Changes in the way families are organized and function have
resulted in less, and possibly lower quality, adult-child closeness.
At the same time, children have been bombarded with increasing
amounts of violence in the media. This brief presents an overview of
effective strategies for use with children in elementary school to
improve their growth.
Teachers College, Columbia University
Young children face a
vast and increasing array of challenges as they attempt to develop
prosocial competencies and a conciliatory, nonviolent approach to
life. Over the last several decades changes in the way families are
organized and function have resulted in less, and possibly lower
quality, adult-child closeness. At the same time, children have been
bombarded with increasing amounts of ever more graphic and
titillating violence in the news and entertainment media. Also, more
children than ever before in the U.S. are experiencing violence
firsthand in their homes and communities. All these forces affect
the temperament of children, and each child expresses a unique set
of responses to potentially inflammatory
Mental health and education professionals generally agree
that it is essential to begin developing prosocial attitudes and
behaviors in children at a very young age because aggression in
young children that is not remedied nearly always leads to later
acts of delinquency (Yoshikawa,
1995). Thus, they have developed a variety of age-appropriate
strategies for teaching children how to respond thoughtfully and
nonviolently to both internal and external stimuli. This brief
presents an overview of effective strategies for use with children
in elementary school, a time in their lives when they develop
normative beliefs about aggression (Samples
& Aber, 1998). The descriptions of approaches and activities
can help educators integrate an antiviolence education into their
schools and classrooms, select a program to implement from the many
models in use around the country, or develop an original plan. As
background, the brief also summarizes some theories about the causes
of youth violence and the best ways to prevent it.
Influences on Children's
Bad conduct (the catchall term used to describe aggressive
and antisocial behavior) by children has been increasing in both
amount and severity; also, it is beginning at an earlier age than in
the past (Walker,
Colvin, & Ramsey, 1995). As expected, experts in medicine,
psychology, sociology, and education explain the causes and possible
remedies for this disturbing phenomenon differently. But, while they
may debate the power of their explanations for youth violence, their
combined contributions to the body of research and practical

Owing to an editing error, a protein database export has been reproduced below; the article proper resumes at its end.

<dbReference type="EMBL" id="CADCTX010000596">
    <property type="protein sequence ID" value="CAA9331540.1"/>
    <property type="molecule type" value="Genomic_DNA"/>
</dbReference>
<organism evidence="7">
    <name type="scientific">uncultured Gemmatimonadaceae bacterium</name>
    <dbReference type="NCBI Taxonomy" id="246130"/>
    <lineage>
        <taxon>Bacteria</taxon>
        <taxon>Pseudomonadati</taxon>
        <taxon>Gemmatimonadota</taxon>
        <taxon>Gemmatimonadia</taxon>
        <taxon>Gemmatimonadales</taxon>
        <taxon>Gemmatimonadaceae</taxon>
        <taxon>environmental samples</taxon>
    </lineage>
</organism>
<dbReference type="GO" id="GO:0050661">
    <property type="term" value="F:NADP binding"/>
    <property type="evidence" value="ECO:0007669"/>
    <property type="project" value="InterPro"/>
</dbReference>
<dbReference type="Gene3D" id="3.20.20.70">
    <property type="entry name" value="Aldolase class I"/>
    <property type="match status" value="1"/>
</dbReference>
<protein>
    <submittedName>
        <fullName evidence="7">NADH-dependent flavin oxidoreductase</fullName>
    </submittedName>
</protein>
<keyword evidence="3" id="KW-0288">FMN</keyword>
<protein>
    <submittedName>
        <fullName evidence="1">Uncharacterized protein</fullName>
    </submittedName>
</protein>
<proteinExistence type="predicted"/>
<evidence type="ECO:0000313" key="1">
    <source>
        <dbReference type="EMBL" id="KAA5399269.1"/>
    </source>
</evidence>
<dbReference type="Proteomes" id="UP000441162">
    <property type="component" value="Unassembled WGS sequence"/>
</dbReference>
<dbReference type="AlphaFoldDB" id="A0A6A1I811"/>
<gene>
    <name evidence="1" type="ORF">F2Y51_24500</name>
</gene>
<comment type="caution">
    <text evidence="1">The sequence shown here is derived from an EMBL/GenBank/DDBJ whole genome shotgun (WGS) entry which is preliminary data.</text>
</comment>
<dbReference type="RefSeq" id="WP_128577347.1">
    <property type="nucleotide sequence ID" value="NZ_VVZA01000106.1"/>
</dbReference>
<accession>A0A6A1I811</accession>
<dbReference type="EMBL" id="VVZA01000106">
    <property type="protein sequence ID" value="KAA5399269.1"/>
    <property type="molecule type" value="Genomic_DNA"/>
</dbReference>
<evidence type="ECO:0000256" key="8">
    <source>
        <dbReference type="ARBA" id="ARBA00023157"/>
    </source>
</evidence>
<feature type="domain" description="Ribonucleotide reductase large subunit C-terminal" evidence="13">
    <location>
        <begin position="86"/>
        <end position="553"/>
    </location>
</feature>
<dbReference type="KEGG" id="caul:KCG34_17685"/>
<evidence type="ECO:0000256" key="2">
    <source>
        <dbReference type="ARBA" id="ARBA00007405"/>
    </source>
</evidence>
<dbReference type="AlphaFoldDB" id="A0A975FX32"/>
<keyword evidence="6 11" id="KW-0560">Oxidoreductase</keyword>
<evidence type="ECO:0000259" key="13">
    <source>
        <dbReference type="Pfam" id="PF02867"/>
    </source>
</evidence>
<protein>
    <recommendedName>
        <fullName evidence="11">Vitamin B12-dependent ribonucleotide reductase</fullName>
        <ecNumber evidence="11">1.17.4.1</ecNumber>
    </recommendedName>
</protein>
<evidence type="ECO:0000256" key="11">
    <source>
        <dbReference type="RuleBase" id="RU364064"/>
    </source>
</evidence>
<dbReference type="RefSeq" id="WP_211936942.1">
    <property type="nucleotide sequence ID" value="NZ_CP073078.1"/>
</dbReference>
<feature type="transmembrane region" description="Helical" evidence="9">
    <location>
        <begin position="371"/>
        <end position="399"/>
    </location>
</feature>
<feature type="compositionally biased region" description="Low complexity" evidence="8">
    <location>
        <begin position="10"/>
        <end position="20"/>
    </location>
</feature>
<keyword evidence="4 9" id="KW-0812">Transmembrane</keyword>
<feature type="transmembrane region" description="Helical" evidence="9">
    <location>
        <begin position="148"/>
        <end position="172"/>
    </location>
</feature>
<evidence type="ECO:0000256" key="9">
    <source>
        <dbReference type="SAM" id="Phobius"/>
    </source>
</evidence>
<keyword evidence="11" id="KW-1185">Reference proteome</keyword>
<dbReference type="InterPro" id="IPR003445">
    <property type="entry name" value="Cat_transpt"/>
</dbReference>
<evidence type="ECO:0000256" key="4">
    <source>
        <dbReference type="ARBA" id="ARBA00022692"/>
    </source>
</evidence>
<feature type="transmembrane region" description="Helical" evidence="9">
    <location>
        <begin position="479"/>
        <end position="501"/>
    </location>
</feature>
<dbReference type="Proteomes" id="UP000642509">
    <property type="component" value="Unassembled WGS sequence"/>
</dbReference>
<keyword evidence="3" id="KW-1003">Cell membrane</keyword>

experience have done much to help practitioners develop prevention
Causes of Children's Violent and Aggressive
Constitutional Factors. Some experts believe that bad
conduct is largely inherent. They designate the symptoms a "conduct
disorder" to indicate that it is an illness, and assert that
children with this disorder can never be free from the impulse to
act out, although they can learn to control their behavior if they
receive ongoing help (Walker
et al., 1995). Medical conditions that may cause a deleterious
brain chemistry include physical problems such as defects resulting
from prenatal and birth trauma, epilepsy, and mental retardation;
and mental problems, such as posttraumatic stress disorder (PTSD)
and depression (Flannery,
1997). Some researchers think that external stimuli, such as
love and nurturing, can affect brain chemistry to the extent that
seemingly innate negative personality characteristics can be
& Flannery, 1999). Most experts, moreover, agree that
increasing the social connections and personal status of aggressive
children, providing rewards for their good behavior, and reducing
threats and adverse stimuli, can significantly alter the behavior
patterns of the children.
Psychodynamic Factors. Historically, most psychiatrists,
psychologists, social workers, and educators have recognized that
child-rearing experiences, particularly in the early years, also
affect the capacity of children to regulate their aggressive
impulses. Some youth are raised by parents with severe personality
problems, which hinder or distort the psychological structures that
the children develop to adapt to their environment. Most mental
health professionals believe that the resulting developmental damage
is reversible. Effective techniques include individual and family
therapy or counseling, family interventions, the provision of
alternative adults as mentors, community youth programs, and
community education for better child rearing. Schooling that
recognizes the specific problems of these youth and supports
educational and counseling programs and trains teachers to help them
is also an important mediating tool (E. Flaxman, personal
communication, June 1999).
Social factors in a
child's life can also result in the symptoms of a conduct disorder.
These factors include a violent or inadequate family life, parents
who are criminals, a deprived and violent neighborhood, a violent
and ineffective school, or substantial exposure to real or media
Hawkins, Farrington, & Catalano, 1998). Moreover, the
specific antisocial behaviors that young children engage in are
learned "through specific and alterable processes of socialization
and development" (Slaby,
Roedell, Arezzo, & Kendrix, 1995, p. 2).
minority youth, racism and lack of opportunity (as experienced
personally or suffered by relatives or friends) may provoke bad
conduct. As these youth struggle to develop a racial identity, they
may exhibit free-floating aggression, which may be a normal and
appropriate response to their circumstances but which nevertheless
must be redirected (Prothrow-Stith
& Quaday, 1996). Similarly, children living in poverty may
express their frustrations through aggression, although their
reactions, and those of children of color, may be tempered by a
strong, positive ethnic culture and social and economic change (American
Psychological Association, APA, 1993).
Early Warning Signs
Some children, but not
all, exhibit behavior that predicts violence. Early warning signs
include social withdrawal, excessive feelings of isolation and
rejection, victimization, poor school attendance or performance,